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Odi's astoundingly incomplete notes

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Java performance tests

I have some JUnit test that exercise and compare the performance of certain classes. They usually look like this:
long start = System.currentTimeMillis();
test1();
long end = System.currentTimeMillis();
long duration1 = end - start;
start = System.currentTimeMillis();
test2();
end = System.currentTimeMillis();
long duration2 = end - start;
assertTrue(duration1 > duration2);

This is useful to detect performance regressions. During development of these tests I came across a very obvious but interesting fact: do not use differences of the system timers for these tests. With system timers I mean System.currentTimeMillis() and System.nanoTime().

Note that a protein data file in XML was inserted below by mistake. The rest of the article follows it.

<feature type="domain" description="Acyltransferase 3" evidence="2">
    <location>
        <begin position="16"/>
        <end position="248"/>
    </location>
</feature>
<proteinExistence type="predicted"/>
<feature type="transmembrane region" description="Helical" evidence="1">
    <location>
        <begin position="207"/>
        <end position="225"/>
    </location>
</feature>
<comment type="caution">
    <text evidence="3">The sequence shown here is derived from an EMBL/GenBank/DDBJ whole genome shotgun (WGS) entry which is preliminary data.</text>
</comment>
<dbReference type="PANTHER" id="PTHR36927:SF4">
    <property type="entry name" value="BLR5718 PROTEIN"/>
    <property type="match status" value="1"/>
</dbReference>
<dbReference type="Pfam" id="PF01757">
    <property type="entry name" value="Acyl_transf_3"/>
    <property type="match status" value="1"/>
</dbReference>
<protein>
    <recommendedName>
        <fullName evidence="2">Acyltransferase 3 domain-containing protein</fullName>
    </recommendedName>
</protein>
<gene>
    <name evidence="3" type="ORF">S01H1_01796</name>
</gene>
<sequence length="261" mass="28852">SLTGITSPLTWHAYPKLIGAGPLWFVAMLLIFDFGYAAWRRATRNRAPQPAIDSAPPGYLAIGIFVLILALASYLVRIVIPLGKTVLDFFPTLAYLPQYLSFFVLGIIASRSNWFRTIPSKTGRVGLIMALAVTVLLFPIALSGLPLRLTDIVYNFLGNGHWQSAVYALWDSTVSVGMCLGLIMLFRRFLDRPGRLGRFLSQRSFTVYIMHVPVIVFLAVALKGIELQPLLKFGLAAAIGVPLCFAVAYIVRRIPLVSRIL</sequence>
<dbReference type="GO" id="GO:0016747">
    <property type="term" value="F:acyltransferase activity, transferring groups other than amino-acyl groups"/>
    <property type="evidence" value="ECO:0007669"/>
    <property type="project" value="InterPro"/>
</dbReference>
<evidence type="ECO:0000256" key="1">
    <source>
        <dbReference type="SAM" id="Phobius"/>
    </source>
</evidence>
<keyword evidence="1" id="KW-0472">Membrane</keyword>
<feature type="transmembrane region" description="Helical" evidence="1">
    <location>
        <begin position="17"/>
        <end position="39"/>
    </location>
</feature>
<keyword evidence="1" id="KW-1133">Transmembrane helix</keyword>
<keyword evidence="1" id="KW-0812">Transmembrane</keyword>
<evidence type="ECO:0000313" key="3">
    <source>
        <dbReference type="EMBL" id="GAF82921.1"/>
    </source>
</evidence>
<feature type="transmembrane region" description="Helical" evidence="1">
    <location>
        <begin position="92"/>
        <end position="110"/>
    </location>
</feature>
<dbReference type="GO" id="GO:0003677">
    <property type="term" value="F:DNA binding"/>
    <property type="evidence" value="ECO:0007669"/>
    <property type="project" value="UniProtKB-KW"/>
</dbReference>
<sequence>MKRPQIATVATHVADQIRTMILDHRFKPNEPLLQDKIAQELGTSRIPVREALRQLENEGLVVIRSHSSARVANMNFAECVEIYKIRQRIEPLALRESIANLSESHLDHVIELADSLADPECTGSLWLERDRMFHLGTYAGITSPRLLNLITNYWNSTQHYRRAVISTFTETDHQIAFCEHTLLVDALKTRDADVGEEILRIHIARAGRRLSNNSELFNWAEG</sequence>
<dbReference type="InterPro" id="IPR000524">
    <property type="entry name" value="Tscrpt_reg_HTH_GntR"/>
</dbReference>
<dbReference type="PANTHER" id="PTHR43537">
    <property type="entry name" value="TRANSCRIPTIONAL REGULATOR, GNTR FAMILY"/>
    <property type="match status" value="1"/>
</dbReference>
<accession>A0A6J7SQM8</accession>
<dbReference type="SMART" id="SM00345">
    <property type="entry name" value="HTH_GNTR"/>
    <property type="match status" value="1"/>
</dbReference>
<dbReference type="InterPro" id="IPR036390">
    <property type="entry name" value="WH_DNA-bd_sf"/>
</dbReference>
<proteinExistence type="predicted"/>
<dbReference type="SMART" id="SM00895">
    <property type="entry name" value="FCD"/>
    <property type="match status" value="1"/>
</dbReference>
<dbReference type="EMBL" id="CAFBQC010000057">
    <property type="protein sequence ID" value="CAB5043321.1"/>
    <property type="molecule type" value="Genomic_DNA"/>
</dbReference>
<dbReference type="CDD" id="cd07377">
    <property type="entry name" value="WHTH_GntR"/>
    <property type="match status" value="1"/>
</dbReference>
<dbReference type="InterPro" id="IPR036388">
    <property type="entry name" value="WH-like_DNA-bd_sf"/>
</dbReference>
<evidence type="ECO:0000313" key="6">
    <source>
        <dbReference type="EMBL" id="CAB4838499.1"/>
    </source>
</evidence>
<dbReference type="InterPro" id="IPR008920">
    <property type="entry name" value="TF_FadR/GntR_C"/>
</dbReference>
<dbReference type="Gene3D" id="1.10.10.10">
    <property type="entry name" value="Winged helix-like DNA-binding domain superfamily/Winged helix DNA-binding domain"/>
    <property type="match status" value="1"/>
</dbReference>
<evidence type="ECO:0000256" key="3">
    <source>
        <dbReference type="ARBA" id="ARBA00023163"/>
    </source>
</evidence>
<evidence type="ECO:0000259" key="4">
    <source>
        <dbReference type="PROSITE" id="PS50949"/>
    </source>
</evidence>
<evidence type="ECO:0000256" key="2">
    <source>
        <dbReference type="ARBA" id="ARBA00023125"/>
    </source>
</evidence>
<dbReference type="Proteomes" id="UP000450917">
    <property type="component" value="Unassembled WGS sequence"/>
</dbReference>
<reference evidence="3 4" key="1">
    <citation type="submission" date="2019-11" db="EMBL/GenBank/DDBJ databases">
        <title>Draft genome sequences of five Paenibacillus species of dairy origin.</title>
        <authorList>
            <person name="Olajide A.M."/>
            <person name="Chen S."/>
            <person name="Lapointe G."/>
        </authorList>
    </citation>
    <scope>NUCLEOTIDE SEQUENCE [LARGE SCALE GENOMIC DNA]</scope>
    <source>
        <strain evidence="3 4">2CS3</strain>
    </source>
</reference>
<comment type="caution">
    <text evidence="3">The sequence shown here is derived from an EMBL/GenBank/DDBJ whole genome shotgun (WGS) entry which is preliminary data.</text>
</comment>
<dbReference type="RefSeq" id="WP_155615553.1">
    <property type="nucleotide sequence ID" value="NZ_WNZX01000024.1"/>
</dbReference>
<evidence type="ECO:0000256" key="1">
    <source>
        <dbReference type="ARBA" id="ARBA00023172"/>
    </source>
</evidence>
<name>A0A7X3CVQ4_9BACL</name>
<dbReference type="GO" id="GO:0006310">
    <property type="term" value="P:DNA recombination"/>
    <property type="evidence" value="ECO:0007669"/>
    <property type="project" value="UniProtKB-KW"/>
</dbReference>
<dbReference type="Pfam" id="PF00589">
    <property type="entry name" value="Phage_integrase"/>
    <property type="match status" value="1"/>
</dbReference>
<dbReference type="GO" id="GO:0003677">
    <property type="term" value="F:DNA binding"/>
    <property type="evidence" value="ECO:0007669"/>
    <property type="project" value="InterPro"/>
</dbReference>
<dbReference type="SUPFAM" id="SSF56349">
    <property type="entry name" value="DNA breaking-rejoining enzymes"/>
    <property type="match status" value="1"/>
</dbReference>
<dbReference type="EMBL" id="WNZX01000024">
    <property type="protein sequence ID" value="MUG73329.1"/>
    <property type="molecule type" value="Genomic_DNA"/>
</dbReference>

Rather the ThreadMXBean.getCurrentThreadCpuTime() method should be used. This makes the test independent of the load on the system, most of scheduling artifacts and even the garbage collection. All in all I get very stable and consistent result from this accounting timer. So my tests now look like this:
ThreadMXBean mx = ManagementFactory.getThreadMXBean();
long start = mx.getCurrentThreadCpuTime();
test1();
long end = mx.getCurrentThreadCpuTime();
long duration1 = end - start;
start = mx.getCurrentThreadCpuTime();
test2();
end = mx.getCurrentThreadCpuTime();
long duration2 = end - start;
assertTrue(duration1 > duration2);

posted on 2008-06-02 15:47 CEST in Code | 0 comments | permalink